I’m glad Sitsabaiesan is back in Canada. I don’t think that her visit, personal or not, will do much other than underline to Canadians the nature of post-civil war Sri Lanka. I am curious as to its potential effect on the NDP’s strength in the area: will it give the party added credibility or detract?

Written by Randy McDonald

January 10, 2014 at 1:52 am

[URBAN NOTE] “Deportation used to counter growth of Afghan street gang in Toronto”

The National Post‘s Stewart Bell wrote about the growth of Afghan street gangs in northern Toronto, and about the tactic of deportation against non-Canadian nationals used by the Canadian government to discourage the growth of these gangs. Apparently deportation has been used against Tamil gangs in Toronto, Haitian gangs in Montréal, and Honduran gangs in Vancouver.

I’m somewhat disturbed by this. Leaving aside the ethical question of whether it is just to deporting people who grew up in Canada to their country of birth–especially, I’m tempted to say, if that country of birth is Afghanistan is somewhere similarly benighted–this tactic by itself doesn’t tackle issues of social integration that apparently lead to crime.

Afghan For Life and its more violent-sounding offshoot, Afghan Fighting Generation, emerged partly in Toronto’s Thorncliffe Park neighbourhood, a hub of Canada’s fast-growing Afghan population. Police and immigration enforcement officers have now launched deportation proceedings against several alleged members, including [Farhad Abdul] Fatah, a 28-year-old Russian-speaking Afghan from Thorncliffe Park.

Since 2002, more than 23,000 Afghans have become permanent residents of Canada. Gang members began tagging Afghan neighbourhoods with Afghan For Life (AFL or A4L) and Afghan Fighting Generation (AFG) symbols a decade ago.

[. . .]

Jehad Aliweiwi, executive director of the Thorncliffe Neighbourhood Office, a local social agency, said gangs were not a significant problem in the area, although he had seen AFL graffiti in the past. “When I used to walk a little bit around the park you will see ‘Afghan’ or ‘Afghan For Life.’ And young kids in our youth centre, we have a lot of Afghan kids,” he said.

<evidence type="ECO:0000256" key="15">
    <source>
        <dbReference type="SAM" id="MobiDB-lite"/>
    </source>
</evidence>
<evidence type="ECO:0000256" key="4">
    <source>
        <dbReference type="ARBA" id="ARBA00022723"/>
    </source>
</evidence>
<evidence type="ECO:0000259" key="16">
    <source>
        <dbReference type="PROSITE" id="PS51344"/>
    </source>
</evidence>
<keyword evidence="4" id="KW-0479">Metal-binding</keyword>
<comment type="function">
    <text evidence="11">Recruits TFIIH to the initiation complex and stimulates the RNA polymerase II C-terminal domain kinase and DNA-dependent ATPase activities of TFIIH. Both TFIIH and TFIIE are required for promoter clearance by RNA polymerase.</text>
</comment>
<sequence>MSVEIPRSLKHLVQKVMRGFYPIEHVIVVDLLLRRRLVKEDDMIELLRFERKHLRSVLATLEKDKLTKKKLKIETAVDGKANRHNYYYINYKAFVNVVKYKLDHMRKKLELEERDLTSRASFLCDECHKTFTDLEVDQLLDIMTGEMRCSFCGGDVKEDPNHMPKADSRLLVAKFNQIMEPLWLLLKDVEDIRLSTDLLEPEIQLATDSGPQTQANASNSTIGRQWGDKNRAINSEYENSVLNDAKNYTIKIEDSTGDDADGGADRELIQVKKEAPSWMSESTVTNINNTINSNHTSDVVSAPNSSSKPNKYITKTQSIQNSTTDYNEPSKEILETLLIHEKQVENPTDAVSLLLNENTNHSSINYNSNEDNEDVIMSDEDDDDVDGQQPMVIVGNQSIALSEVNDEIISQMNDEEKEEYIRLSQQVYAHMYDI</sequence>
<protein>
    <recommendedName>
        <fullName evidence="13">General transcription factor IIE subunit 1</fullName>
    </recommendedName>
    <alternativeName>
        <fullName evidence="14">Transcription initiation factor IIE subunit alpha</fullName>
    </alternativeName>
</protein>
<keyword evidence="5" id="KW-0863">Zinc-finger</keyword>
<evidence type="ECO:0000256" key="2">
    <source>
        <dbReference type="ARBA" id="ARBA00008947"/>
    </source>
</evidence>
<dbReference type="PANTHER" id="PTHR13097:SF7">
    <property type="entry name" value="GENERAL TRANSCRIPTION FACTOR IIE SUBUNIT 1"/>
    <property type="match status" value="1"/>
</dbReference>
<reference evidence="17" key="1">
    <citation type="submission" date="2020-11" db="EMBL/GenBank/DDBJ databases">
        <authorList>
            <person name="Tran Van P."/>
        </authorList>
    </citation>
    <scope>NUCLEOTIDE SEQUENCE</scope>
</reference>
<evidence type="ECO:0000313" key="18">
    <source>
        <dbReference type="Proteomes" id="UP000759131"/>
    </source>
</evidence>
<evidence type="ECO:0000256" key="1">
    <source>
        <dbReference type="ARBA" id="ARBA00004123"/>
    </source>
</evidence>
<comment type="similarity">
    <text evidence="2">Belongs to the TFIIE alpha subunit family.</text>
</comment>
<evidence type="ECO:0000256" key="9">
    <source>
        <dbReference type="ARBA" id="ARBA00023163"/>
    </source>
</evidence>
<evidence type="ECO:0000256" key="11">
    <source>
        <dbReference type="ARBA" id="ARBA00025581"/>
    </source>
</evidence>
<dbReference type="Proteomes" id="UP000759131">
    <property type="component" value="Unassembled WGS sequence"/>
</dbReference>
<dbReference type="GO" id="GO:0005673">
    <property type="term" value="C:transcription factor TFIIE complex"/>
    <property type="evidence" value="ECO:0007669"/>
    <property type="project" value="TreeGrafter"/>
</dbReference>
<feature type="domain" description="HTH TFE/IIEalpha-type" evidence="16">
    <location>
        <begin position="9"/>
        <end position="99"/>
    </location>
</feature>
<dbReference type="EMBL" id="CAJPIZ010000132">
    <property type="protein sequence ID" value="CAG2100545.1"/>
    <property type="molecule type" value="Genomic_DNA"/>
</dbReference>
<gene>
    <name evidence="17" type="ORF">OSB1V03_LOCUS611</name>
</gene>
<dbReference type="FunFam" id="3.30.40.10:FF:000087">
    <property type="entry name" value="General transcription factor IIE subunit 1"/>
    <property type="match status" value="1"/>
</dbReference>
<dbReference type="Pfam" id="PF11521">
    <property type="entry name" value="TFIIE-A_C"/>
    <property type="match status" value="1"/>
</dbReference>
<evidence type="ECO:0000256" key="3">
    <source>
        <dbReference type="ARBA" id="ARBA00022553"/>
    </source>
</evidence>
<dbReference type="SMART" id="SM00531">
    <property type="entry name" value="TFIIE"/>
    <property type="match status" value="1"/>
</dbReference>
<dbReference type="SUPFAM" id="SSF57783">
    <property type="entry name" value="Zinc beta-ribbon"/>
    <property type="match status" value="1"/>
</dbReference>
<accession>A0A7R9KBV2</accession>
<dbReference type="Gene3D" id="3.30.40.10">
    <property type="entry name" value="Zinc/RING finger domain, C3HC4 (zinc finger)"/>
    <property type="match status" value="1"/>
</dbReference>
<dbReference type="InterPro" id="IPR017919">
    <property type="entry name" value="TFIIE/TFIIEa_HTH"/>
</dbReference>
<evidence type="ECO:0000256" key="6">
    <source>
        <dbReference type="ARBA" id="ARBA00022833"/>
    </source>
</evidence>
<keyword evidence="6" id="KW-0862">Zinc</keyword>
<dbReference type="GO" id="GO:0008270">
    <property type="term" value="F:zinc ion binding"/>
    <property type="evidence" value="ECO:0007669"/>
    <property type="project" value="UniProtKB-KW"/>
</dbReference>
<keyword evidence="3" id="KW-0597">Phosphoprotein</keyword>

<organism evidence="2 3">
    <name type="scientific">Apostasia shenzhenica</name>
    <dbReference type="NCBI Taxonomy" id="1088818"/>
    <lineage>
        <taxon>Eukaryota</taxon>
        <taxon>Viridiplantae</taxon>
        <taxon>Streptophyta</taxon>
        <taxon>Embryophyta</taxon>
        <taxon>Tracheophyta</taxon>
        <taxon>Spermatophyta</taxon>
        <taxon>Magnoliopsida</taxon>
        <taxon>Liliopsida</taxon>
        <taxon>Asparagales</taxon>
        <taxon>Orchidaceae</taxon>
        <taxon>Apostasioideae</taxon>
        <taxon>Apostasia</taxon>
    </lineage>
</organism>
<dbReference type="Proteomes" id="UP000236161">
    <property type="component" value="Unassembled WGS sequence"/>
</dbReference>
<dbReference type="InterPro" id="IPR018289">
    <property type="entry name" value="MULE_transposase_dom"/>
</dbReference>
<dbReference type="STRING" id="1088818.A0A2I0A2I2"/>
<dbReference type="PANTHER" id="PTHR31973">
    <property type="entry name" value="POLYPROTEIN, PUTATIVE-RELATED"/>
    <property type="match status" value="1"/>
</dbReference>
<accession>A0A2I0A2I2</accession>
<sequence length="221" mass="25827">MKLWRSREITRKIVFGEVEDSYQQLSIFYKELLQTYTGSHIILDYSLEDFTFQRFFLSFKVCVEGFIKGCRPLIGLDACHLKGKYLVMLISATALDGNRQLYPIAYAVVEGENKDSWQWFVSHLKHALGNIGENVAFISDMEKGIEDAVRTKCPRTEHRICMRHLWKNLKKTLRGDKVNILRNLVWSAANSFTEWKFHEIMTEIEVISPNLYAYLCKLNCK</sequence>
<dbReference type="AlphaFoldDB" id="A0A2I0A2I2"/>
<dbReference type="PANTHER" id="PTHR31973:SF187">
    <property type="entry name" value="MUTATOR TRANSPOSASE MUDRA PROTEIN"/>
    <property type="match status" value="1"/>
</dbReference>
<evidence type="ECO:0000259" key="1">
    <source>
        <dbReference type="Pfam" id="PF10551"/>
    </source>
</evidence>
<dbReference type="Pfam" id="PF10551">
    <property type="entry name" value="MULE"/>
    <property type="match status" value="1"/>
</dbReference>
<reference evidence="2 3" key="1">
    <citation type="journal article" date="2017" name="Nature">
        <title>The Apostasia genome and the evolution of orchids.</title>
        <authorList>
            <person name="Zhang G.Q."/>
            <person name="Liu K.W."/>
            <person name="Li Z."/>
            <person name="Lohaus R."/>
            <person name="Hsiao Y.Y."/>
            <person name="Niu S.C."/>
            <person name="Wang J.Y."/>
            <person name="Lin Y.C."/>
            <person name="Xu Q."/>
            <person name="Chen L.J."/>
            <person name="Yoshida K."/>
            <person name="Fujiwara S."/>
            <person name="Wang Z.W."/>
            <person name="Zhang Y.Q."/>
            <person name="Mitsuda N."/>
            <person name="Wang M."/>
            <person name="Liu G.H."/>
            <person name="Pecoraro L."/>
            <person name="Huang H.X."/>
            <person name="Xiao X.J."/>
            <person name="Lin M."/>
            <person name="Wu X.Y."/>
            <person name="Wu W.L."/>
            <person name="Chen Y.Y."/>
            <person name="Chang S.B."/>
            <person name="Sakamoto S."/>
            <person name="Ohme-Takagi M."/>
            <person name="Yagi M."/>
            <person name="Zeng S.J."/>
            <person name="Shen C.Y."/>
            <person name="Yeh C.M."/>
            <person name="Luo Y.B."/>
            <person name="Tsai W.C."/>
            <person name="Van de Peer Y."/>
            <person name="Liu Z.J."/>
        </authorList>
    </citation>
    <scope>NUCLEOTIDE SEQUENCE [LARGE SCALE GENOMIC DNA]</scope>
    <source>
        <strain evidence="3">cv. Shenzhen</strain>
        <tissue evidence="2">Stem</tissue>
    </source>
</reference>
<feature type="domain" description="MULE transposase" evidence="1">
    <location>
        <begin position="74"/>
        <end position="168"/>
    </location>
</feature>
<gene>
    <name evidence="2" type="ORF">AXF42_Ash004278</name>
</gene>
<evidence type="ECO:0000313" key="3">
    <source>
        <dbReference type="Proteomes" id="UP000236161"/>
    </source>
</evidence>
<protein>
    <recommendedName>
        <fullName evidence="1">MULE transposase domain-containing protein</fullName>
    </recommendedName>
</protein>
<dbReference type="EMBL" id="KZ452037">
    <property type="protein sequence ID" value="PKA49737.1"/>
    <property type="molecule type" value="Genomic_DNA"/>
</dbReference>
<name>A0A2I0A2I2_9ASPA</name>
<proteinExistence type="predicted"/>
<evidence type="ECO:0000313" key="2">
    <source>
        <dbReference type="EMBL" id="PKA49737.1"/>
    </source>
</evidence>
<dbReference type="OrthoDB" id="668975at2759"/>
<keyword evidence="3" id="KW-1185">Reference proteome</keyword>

But he said he was less worried about gangs than the high drop-out rate among Afghan boys. “That said, I think there is a lot of affinity with a group like the Afghan For Life for maybe social and belonging reasons, Afghan pride and all that,” he said. “I think it’s a new community that’s trying to find its place in here. It’s part of a struggle of integration.”

Written by Randy McDonald

March 26, 2013 at 7:12 pm

[BRIEF NOTE] On possible organized electoral fraud among Tamil Canadians in Scarborough

The robocalling scandal has managed to produce allegations of systematic fraud in the riding of Scarborough—Rouge River in northeasternmost Toronto (the former Scarborough).

A CBC News investigation has uncovered allegations of electoral fraud concentrated in the Tamil community in the east Toronto riding of Scarborough – Rouge River.

The allegations, which span both the federal and provincial ridings, centre largely on what appears to be a lack of oversight surrounding election-day additions to the official voters list.

Only Canadian citizens are legally allowed to vote in Canadian federal and provincial elections, and even people whose names are on the voters list must provide identification before they vote. In a federal election, a person who shows up at a polling station without ID can get a fellow constituent to vouch for them. In Ontario elections, voters without ID are asked to sign a form verifying they live in the riding.

It’s this polling-station process that lacks the most basic oversight, say candidates who spoke to CBC News. And the lack of oversight allows voters to illegally cast ballots in a practice the candidates say was common in Scarborough – Rouge River during last May’s federal election and in October’s provincial election.

Marlene Gallyot, a federal Conservative candidate who lost to the NDP’s Rathika Sitsabaiesan, has complained to Elections Canada, alleging ineligible voters “by the dozens” turned up on voting day and filed ballots illegally.